You May Need to Change

Posted Leave a commentPosted in Strategy, Success, We=All Who Matter, Will=Our inner game
Reading time: 1

Ways that worked for you in the past may have stopped working. Some of the tools, ideas, approaches, and attitudes that got you to this place in your business or career may no longer be effective. You are in a different environment now. And you are different–much more capable–now, too.

Here are some common ways that people use even when these ways do not work anymore:

  • “I can make anything happen if I work long and hard enough.”
  • ” I can and should do it on my own. It doesn’t count if I get help.”
  • “My job as leader is to drive others. Criticism, competition, and pressure are my main tools.”
  • “When things start to look bad, I turn on the charm.”
  • ‘Ignore it and it will take care of itself.”
  • “Avoid confrontation, criticism, and risk.”
  • “I have to prove myself.”
  • “It’s best if I hide my light and play small.”

How can you tell if you are relying on old ways that no longer work? Easy. Something in your career or business will be stubbornly stuck. And it will feel bad.

So, you may need to change.

 

In your corner,

Mike

Real change is fast, not slow.

Posted Leave a commentPosted in Career, Leading, Will=Our inner game
Reading time: 4 min.
How Long Does it Take?

How long does it take…

  • …to turn around the culture of an organization?
  • …to find your ideal career?
  • …to reform a criminal, change the dynamics in your family, turnaround a business, change a habit? achieve peace in the land,or have balance and satisfaction in your life?

Months? Years? Lifetimes? Strings of attempts ending in failure or at least less-than-hoped for results?

Perhaps. Or perhaps there’s a way to speed things up. Let’s first look at what blocks real, lasting change.

Why change fails or lags

Most change fails because we act at the wrong level. We work the symptoms, not the causes.  We get trapped, for instance, in the drama about things or by the discomfort of looking too deep.  This is true for us as individuals or in organizations.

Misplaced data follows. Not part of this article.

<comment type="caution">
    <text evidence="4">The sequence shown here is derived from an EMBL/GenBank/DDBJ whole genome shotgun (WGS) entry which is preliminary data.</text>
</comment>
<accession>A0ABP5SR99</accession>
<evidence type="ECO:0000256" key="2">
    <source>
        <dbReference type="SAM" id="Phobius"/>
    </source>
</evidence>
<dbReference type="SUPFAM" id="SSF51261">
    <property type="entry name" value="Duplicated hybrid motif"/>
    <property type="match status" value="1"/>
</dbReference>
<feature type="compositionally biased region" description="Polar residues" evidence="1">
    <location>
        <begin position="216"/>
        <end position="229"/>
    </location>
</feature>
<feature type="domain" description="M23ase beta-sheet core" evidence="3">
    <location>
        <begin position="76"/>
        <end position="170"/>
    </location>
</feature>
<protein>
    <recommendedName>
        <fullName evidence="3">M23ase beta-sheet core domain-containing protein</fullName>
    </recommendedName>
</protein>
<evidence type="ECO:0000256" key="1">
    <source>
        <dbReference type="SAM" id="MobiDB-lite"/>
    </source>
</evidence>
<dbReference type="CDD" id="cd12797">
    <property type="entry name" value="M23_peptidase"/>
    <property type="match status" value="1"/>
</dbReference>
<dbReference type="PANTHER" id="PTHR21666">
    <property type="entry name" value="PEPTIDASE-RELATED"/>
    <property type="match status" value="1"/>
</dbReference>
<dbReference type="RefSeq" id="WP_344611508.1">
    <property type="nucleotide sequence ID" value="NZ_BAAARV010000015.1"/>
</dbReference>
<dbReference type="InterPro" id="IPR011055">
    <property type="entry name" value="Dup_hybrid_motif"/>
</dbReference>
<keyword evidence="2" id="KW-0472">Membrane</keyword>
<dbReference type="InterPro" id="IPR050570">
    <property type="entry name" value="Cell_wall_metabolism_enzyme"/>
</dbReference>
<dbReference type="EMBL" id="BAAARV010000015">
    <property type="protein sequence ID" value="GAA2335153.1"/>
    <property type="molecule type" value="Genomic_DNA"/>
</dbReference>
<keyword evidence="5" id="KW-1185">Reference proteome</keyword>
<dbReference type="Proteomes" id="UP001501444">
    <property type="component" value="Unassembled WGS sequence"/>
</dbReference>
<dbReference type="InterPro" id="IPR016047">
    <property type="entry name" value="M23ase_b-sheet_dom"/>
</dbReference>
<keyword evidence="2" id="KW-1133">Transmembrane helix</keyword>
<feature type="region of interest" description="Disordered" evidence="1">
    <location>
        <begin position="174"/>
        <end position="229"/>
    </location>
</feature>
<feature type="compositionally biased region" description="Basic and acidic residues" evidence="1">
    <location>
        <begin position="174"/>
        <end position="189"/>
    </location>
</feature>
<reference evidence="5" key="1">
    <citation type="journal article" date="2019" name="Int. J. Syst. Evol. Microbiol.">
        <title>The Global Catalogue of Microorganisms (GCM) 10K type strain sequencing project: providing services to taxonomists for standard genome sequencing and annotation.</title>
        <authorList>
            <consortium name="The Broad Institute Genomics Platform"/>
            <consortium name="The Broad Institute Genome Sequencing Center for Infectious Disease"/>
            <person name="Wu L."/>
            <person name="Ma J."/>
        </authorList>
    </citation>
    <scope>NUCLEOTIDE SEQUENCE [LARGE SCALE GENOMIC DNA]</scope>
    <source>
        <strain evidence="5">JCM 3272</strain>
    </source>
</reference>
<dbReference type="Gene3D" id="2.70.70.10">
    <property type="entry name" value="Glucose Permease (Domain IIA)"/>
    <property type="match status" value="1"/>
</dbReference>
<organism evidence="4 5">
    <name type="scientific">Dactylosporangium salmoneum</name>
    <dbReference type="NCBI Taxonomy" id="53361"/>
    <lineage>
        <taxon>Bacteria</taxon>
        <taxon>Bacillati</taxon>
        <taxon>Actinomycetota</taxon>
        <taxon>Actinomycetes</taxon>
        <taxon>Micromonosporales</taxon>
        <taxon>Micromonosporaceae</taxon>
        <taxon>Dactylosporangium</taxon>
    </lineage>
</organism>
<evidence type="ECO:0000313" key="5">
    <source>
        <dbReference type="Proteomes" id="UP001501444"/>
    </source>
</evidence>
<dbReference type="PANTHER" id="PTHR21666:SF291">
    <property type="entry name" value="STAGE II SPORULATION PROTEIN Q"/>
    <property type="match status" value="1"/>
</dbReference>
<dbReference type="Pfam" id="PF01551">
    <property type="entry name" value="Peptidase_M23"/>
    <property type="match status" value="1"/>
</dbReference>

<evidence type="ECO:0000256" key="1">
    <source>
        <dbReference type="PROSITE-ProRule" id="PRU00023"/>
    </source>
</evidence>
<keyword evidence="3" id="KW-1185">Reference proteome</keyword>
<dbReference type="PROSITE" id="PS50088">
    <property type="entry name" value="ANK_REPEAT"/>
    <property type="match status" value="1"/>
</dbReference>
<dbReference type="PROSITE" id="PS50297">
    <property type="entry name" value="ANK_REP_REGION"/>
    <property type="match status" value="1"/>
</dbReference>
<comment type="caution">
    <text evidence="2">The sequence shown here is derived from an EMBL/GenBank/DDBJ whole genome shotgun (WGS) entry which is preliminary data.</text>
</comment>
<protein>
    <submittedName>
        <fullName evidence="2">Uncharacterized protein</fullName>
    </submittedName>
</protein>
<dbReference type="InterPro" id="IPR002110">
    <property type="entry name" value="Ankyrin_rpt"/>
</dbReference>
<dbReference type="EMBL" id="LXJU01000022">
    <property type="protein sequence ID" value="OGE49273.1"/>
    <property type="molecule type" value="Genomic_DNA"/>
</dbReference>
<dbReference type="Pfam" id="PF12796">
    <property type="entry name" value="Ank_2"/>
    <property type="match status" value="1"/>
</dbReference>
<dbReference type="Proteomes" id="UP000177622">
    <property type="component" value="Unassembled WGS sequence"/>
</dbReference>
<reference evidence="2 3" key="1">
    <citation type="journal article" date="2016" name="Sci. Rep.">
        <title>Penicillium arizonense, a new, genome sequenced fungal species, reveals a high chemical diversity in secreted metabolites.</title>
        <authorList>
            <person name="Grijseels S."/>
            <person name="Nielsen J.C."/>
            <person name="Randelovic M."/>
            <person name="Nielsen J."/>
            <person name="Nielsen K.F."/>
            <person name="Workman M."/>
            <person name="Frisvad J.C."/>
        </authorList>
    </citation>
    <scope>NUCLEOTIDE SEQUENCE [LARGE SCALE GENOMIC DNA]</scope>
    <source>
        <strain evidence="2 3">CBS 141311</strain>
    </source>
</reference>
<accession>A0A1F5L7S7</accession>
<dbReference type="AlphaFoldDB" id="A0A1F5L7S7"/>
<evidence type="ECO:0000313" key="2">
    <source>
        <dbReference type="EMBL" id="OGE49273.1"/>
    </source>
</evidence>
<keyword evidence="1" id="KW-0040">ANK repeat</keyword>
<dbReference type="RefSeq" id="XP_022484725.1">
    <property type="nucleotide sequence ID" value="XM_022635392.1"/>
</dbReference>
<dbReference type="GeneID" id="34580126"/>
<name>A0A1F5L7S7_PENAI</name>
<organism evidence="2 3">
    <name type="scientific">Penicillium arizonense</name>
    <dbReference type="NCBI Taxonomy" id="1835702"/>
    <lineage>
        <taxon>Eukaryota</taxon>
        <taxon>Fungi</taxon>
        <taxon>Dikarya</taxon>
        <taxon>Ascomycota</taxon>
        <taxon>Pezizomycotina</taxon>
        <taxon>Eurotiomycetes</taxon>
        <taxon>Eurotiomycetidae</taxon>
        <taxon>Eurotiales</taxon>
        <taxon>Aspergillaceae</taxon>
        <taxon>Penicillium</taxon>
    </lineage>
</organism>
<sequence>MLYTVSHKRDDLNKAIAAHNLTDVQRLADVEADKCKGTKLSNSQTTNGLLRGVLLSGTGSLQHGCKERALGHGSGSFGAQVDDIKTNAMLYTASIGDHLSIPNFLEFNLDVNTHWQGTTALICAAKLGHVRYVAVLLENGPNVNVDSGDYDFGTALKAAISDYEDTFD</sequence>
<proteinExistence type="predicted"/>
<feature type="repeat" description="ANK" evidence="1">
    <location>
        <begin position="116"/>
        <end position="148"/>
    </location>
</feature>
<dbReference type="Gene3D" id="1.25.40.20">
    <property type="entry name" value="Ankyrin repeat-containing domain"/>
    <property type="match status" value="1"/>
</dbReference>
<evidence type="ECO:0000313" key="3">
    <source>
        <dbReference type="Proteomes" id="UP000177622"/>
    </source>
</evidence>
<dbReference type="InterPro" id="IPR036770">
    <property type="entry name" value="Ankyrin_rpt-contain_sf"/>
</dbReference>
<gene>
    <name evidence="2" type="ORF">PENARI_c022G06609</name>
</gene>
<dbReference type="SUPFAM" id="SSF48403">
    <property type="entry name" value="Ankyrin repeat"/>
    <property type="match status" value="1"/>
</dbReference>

Getting trapped like that not only delays change and presents hard work, it reinforces the belief that long and difficult is the way of things and that the next change will be long and difficult, too.  More insidiously, we can believe that there’s something deeply, fundamentally wrong with us or our organization.  Look closely, and you’ll see this belief hiding and driving people and organizations everywhere.

Real change is just one thought away.

Here’s how to make real, sustained change quickly.  It starts with just one thought.  Find the right thought at the right level, investigate its truth, and choose a thought that supports your goals.

We tend to start looking at the symptoms; these are our “first thoughts” about the situation.  To go deeper ask two sets of questions:

  1. Where do you or your organization say, “That’s impossible.”?  These indicate you are bumping up against a too-limited view of the world and yourself/your organization in the world.
  2. What question is too painful or sensitive to ask or answer?  These indicate the thought that you or your organization can’t handle reality.  This type of thinking block has power when you don’t investigate them.  They lead to avoidance and stagnation for fear of the consequences.  Far better to jump into the jaws of these questions to realize they are toothless and timid.

Once you’ve found the thought, ask yourself, “Is it true, 100% true?”  Typically it’s not.  Acknowledge your tendency/habit to think like this.  Then decide, “What thought would better support me or us?”

Career Example

Situation: A friend wants to change careers, doesn’t know what he wants, it tired of not knowing (and not having any income) and isn’t taking any action. He’s been struggling for more than a year.

First thoughts: “I am a procrastinator.”  “This is hard.”  “Maybe it’s not meant to be.”

Underlying thought: “I don’t act so others won’t criticize.  I’m afraid of criticism; others will say I can’t have what I want or that I’ve screwed it up.”

Is this true? Pausing here for a moment, he sees it’s not true.  Those he fears would criticize merely express their own lack of direction and certainty.

Better thought: “I see my tendency to avoid possible criticism.  I act anyway to discover my SweetSpot and bring it life in my work.”

Organizational Example

Situation: A company that has enjoyed a large, protected market is now facing stiff competition from new and powerful entrants.